Autism and feeling too much (not too little)

There are so many areas of human experience where autism is assumed to mean less than or shortfall whereas it’s often a case of more…so much more that it’s untenable and excruciating to be in the experience. Sometimes, the very appearance of so-called shortfall should prompt the question “is way too much going on in there, so much so that it can’t be handled or made sense of, can’t be articulated or processed in conventional ways?”.

Chronic environment

Environment is such a big topic when it comes to chronic illness, perhaps an obvious one too but I also think far too many people with chronic health problems get so wrapped up in their own situation that they fall into the trap of imagining all their problems stem from a faulty body. Even when they do realise the environment may be playing a considerable part, they don't seem to see what the issues are or they assume there is nothing that can be done about it, but that's not entirely true...awareness always leads to choices we may have overlooked.

If you are a woman who even vaguely suspects you have ADHD…

Women with ADHD tend not look like men with ADHD; we often hide it, we work around it, we express it differently and we harness it in ways that allow us to excel and do our suffering in private, we even seem to feel about it a different way to most men, so its absolutely essential to find other women and hear what they have to say if you are going to work out if this is really you!

The healthy INFP: what migth that look like?

Coming to understand yourself is the single most important thing you get to do in your life! When it comes to healing a chronic condition, some of the tools you can use to understand your personality type can reveal explicit treatment approaches, lifestyle and even useful attitude modifications that might otherwise elude you, because they spotlight things about YOU that might not apply to the next person.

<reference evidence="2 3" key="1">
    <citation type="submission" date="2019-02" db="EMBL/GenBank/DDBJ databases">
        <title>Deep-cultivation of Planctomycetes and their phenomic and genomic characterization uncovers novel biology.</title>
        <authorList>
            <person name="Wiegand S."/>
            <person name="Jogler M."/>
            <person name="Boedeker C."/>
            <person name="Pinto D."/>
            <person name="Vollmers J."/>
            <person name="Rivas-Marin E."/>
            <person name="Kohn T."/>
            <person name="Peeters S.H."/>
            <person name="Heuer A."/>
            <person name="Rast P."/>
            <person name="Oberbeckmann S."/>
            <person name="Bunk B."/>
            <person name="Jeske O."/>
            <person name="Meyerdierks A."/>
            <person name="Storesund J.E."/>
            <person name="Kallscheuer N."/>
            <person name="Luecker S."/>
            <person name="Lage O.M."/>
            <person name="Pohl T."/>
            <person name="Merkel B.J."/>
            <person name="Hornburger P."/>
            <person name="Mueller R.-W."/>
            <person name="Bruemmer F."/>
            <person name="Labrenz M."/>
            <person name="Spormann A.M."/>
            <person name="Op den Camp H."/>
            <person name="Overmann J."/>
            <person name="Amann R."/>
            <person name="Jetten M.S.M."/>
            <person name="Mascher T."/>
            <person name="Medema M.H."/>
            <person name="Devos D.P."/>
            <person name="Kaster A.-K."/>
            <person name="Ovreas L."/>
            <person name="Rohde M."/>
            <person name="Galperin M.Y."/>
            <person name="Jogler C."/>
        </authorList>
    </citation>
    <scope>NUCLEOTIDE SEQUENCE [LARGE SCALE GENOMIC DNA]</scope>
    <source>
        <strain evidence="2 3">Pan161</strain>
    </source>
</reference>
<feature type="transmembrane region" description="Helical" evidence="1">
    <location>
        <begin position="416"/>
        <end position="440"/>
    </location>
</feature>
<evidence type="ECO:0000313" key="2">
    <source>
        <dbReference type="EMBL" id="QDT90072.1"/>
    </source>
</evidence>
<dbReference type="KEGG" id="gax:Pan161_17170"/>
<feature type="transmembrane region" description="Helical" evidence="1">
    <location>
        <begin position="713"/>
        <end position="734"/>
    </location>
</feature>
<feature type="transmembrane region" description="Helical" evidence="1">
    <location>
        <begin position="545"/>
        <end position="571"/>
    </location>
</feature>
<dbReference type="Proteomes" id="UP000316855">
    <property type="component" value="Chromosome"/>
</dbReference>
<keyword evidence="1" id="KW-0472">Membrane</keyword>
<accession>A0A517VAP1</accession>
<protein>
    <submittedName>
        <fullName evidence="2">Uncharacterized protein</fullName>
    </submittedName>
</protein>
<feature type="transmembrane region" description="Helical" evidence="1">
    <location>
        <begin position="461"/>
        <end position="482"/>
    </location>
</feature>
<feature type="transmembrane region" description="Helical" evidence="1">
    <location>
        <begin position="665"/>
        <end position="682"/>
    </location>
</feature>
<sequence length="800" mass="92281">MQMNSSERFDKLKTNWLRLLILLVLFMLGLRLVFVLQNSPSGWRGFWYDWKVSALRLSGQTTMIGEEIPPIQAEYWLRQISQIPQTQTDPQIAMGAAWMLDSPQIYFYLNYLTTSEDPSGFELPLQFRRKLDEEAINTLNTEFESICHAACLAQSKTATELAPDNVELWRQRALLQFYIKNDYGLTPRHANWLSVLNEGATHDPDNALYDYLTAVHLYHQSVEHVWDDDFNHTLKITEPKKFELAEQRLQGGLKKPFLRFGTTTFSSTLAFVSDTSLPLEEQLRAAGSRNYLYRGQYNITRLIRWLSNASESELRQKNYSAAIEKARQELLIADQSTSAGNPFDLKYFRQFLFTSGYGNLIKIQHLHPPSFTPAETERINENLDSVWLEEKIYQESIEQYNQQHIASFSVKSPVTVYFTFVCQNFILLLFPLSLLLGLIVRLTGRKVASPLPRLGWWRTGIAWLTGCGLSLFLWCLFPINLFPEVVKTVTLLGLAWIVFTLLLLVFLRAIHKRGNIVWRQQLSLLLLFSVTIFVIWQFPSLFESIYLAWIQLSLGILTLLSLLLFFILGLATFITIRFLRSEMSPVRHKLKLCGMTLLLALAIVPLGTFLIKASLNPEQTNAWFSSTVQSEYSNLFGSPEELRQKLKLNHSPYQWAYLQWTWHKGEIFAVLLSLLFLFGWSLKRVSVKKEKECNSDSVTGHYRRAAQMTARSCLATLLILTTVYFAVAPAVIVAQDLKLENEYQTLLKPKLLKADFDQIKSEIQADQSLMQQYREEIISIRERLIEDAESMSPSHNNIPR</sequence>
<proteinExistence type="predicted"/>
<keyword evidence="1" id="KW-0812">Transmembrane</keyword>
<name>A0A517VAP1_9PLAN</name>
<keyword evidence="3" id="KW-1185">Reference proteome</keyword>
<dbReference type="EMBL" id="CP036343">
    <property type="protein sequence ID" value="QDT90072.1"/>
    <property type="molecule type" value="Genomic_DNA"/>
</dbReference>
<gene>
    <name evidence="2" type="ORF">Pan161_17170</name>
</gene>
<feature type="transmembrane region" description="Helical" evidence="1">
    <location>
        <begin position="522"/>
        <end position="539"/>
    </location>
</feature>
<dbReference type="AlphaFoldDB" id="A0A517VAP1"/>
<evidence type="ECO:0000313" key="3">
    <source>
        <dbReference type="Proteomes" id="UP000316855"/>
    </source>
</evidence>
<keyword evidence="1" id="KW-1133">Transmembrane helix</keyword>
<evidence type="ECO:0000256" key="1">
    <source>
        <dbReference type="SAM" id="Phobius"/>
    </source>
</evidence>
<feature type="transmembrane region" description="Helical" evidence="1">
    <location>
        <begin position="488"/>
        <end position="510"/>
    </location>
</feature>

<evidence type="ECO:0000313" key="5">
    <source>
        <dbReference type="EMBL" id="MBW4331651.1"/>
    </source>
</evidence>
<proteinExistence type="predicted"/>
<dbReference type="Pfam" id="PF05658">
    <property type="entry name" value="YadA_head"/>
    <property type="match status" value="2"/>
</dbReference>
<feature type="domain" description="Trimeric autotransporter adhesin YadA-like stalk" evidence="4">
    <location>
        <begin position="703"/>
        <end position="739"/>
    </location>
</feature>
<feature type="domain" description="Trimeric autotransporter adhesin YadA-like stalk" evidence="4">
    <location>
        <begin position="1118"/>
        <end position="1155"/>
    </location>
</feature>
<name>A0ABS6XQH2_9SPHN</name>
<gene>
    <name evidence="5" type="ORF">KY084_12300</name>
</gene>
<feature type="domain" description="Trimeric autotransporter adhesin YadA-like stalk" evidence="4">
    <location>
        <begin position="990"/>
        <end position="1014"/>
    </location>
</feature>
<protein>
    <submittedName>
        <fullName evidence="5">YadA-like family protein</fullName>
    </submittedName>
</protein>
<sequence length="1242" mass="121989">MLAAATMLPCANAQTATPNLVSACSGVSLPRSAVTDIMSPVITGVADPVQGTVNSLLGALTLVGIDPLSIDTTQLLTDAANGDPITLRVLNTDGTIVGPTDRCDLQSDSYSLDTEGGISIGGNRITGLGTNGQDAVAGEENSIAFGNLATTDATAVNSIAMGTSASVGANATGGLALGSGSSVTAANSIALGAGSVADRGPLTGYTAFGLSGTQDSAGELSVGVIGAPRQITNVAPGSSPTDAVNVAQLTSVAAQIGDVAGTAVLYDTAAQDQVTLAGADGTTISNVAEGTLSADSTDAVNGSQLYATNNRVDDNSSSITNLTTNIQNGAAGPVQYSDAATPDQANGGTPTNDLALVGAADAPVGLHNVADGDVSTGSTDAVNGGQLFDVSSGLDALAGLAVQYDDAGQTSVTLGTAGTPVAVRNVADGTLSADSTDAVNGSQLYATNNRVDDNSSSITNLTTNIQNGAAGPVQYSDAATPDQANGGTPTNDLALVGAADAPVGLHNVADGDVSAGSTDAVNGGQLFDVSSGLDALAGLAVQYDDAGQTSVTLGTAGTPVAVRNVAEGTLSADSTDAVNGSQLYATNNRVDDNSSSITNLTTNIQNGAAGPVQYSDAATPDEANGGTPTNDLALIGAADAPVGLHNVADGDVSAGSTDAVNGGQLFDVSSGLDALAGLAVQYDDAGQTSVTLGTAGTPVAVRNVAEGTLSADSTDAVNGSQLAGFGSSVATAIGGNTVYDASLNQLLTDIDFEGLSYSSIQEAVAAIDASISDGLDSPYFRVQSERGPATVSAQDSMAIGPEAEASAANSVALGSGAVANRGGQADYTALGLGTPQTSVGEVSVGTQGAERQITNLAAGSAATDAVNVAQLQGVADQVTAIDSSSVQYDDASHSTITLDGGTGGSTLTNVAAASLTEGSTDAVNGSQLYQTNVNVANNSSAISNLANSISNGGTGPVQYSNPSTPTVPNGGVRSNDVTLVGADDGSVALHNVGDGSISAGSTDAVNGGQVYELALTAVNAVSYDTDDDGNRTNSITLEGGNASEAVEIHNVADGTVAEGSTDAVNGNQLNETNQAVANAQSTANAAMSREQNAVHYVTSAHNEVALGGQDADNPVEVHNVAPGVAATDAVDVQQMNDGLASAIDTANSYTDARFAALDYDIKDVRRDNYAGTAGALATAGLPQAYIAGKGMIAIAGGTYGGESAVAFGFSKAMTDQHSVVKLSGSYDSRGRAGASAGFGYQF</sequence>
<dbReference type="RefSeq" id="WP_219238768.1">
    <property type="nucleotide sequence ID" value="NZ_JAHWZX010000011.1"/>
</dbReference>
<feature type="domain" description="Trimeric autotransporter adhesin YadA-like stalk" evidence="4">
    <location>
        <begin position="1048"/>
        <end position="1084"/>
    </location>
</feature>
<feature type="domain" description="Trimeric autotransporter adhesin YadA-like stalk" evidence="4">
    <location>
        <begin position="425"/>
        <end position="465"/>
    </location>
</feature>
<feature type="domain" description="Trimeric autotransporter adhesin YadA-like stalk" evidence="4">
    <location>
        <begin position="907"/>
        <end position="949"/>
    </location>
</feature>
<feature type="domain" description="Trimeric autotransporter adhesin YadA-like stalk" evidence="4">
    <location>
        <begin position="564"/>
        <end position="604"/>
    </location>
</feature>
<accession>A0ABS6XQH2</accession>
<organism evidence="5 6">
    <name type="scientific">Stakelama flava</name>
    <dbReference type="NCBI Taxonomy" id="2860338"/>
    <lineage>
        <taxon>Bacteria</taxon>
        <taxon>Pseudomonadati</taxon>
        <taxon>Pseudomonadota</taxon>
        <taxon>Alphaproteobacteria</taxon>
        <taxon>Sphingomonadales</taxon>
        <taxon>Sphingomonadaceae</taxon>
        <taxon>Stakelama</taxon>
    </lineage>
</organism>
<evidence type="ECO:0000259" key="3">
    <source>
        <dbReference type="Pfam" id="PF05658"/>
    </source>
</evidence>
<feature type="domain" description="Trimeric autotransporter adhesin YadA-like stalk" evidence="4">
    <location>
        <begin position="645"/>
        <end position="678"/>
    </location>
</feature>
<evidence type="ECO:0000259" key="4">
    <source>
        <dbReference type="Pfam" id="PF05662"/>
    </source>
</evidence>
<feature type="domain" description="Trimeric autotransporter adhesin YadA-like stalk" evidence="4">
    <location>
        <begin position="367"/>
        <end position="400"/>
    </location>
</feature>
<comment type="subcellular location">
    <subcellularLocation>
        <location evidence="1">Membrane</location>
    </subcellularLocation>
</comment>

The long-lasting impact of parenting style on the HSP child

Today, I want to share an article that resonated with me very much so, for the main part, I want to direct you to that article. By way of an introduction, I want to ask any of you that identify as a Highly Sensitive Person (especially those who struggle with emotional, health or other issues, … Continue reading The long-lasting impact of parenting style on the HSP child

Quieting the echo-effect: neuroplasticity for the very highly sensitive

Are sensory-sensitivities in autism the same as being a Highly Sensitive Person and what can you do, in either case, when your sensory experiences seem to play on loop, especially if they trigger physical symptoms? Sharing some insights as someone with both traits and ways I am starting to rewire my own highly sensitive responses.

Choosing my edges

We all need some sort of containment, a reliable edge to our experiences, to enable us feel held and supported in life...and belief systems can do this for the majority of people (to a point). My neurodiverse way seems to have required that I build by own edges from scratch, plucked from a cacophony of sensory experiences and turned into the life supporting routines, rituals and focal points of my life; some distinctly more supportive than others (but getting there). Exploring the need for edges and how to make them better - Asperger's style.

Harmony

...for those of us who are especially sensitive, though the idea of being "out" amongst a load of other people in a room together is quite abhorrent as an idea, the reality is we could benefit from this more than most...because its the missing link to our health, we have to dare to go there to break the stalemate of our stuckness, and choir is an appropriate way in as it puts us where harmony is the very name of the game.